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CANADIAN NEWSPAPER GROUP At December 31, 1999, the Company's Canadian Newspaper Group primarily consisted of Southam and the Company's 85.0% interest in Hollinger Canadian Newspapers, Limited Partnership ("Hollinger L.P."). During the first quarter of 1999, the Company acquired the remaining shares of Southam that it did not already own. In April 1999, the Company formed Hollinger L.P. Hollinger L.P. acquired 48 daily newspapers, 180 non-daily newspapers and shopping guides and 106 magazines and specialty publications located across Canada from Southam, UniMedia Inc. and Sterling Newspapers Company in exchange for promissory notes due April 29, 2020 of $309.5 million (Cdn. $451.2 million) and 135,945,972 units in Hollinger L.P. On April 30, 1999, Hollinger L.P. completed a Cdn. $200.0 million ($137.2 million) private placement and investors subsequently received 20 million partnership units of Hollinger L.P. During July 1999 Hollinger L.P. completed its initial public offering issuing 4 million units at Cdn. $10 per unit for total proceeds of Cdn. $40.0 million ($27.0 million). All partnership units, including the 20 million units issued through the April 30, 1999 private placement, are now listed on the Toronto Stock Exchange. After the initial public offering the Company continued to hold indirectly approximately 85% of the equity of Hollinger L.P. At December 31, 1999, Hollinger L.P. published 48 daily newspapers with a total paid circulation of approximately 974,000, 19 paid non-daily newspapers with a combined paid circulation of approximately 79,000 and 115 free circulation publications with a combined circulation of approximately 3,925,000. Southam has operations in newspaper publishing, and to a lesser extent, in business communications. Southam is Canada's largest publisher of daily newspapers with 9 daily newspapers with a total paid daily circulation of approximately 1,238,000. Southam's principal publications include the National Post, The Gazette (Montreal), The Ottawa Citizen, the Calgary Herald, The Vancouver Sun, The Province (Vancouver) and The Edmonton Journal. In addition, the Southam Magazine and Information Group publishes Canadian business magazines and tabloids for the automotive, trucking, construction, natural resources, manufacturing and other industries. During 1998, Southam acquired the Financial Post Company, which published the Financial Post. In October 1998, Southam launched the National Post, a new national daily newspaper in Canada, incorporating the Financial Post as the business section of the National Post. In 1999, the National Post achieved daily readership in excess of 800,000 with average paid circulation of 285,000. The National Post has become Canada's leading national daily. PRIDES EXCHANGE In July 1998, pursuant to an exchange offer, 19,993,531 Preferred Redeemable Increased Dividend Equity Securities ("PRIDES") were exchanged for 18,394,048 shares of Class A Common Stock, leaving 706,469 PRIDES outstanding. At December 31, 1999 353,234 Series B Shares were outstanding, which underlie 706,469 PRIDES. In January 2000, these PRIDES were converted into 596,189 shares of Class A Common Stock of the Company. TOTAL RETURN EQUITY SWAP In August and September 1998, the Company entered into an arrangement with four banks, pursuant to which the banks purchased 12,640,305 shares of the Company's Class A Common Stock. 2,522,600 of these shares were purchased on the open market at an average price of $15.40 and 10,117,705 were purchased from affiliates of the Company at an average price of $13.88. During 1999, an additional 1,469,600 shares were purchased on the open market at an average price of $13.96. The Company has the option, quarterly, up to including September 30, 2000 to buy the shares from the banks at the same cost or to have the banks resell those shares in the open market. In the latter case, any gain or loss realized by the banks will be for the Company's account. Until the Company purchases the shares or the banks resell them, dividends paid on the shares belong to the Company and the Company pays interest to the banks at the rate of LIBOR plus a spread. If the Company's stock price falls below the average purchase price of these shares, the Company is required to deposit cash or shares into an escrow account as additional security. SHARE REPURCHASES During 1999, the Company repurchased 9,978,600 shares of its Class A Common Stock on the open market. -2-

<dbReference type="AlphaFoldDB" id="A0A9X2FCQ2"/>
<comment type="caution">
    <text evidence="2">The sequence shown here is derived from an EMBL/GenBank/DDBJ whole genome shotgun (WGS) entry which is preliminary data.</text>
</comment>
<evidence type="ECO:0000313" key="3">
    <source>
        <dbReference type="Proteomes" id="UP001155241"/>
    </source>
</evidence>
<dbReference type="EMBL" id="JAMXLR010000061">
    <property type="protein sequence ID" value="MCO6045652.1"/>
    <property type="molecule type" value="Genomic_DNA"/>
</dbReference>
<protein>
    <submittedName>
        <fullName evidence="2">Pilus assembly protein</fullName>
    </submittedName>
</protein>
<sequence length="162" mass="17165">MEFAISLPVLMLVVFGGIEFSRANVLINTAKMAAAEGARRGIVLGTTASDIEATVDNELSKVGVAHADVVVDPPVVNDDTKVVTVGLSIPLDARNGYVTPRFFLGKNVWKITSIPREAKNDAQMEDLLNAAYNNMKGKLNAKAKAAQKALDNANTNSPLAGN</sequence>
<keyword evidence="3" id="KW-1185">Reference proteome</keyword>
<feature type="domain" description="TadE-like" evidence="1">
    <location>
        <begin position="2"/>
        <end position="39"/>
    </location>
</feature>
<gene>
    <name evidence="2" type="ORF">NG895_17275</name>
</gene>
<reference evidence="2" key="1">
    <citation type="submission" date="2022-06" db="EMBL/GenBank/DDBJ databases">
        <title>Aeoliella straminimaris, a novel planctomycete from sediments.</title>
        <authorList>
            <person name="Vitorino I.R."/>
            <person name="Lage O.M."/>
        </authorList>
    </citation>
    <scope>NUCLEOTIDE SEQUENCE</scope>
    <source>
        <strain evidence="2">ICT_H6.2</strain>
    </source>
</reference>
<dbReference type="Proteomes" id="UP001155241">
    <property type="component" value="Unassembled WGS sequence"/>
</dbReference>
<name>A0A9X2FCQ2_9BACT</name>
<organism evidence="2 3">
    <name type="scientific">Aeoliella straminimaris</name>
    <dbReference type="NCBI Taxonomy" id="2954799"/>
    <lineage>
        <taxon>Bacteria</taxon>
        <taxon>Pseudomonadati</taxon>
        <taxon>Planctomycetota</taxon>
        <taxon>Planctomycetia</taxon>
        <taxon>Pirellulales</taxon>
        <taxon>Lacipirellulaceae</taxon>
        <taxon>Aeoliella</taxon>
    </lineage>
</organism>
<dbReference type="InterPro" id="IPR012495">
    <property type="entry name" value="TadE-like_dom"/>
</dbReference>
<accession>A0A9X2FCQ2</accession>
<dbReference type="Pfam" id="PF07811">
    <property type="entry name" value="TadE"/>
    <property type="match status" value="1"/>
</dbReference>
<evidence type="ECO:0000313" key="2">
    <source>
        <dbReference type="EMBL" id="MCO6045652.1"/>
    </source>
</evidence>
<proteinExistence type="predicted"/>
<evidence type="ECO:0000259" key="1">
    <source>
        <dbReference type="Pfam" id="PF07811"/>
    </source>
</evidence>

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OWNERSHIP BY HOLLINGER INC. At December 31, 1999, Hollinger Inc. directly and indirectly owned 41.1% of the combined equity interest and 75.2% of the combined voting power of the outstanding Class A Common Stock and Class B Common Stock of the Company (without giving effect to the future issuance of Class A Common Stock in connection with the Company's remaining PRIDES or upon conversion of the Company's Series C Preferred Stock or remaining Series E Preferred Stock or the Special Shares of HCPH as defined in Note 6 of the Consolidated Financial Statements). As a result, Hollinger Inc. will continue to be able to control the outcome of any election of directors and to direct management policy, strategic direction and financial decisions of the Company and its subsidiaries. Hollinger Inc. owns all of the outstanding Series C Preferred Stock which shall convert into Class A Common Stock of the Company automatically on June 1, 2001 pursuant to the conversion formula set forth in its Certificate of Designations and Series E Preferred Stock of the Company, which is convertible at any time into shares of Class A Common Stock based on a formula set forth in its Certificate of Designations. Hollinger Inc. is effectively controlled by The Hon. Conrad M. Black, Chairman of the Board and Chief Executive Officer of Hollinger Inc. and of the Company, through his direct and indirect ownership and control of Hollinger Inc.'s securities. Mr. Black has advised the Company that Hollinger Inc. does not presently intend to reduce its voting power in the Company's outstanding Common Stock to less than 50%. Furthermore, Mr. Black has advised the Company that he does not presently intend to reduce his voting control over Hollinger Inc. such that a third party would be able to exercise effective control over it. SALES OF COMMUNITY GROUP OPERATIONS In January 1998, the Company completed the sale of 80 community newspapers for proceeds of $310.0 million. In February 1999, the Company sold 45 community newspapers for approximately $460.0 million, of which $441.0 million was cash. On a pre-tax basis, the sales generated capital gains of approximately $201.2 million in 1998 and approximately $249.2 million in 1999. GENERAL The Company was incorporated in the State of Delaware on December 28, 1990 and its wholly owned subsidiary Hollinger International Publishing Inc. ("Publishing") was incorporated in the State of Delaware on December 12, 1995. Each of the Company and Publishing has its executive offices at 401 North Wabash Avenue, Chicago, Illinois 60611, telephone number (312) 321-2299. -3-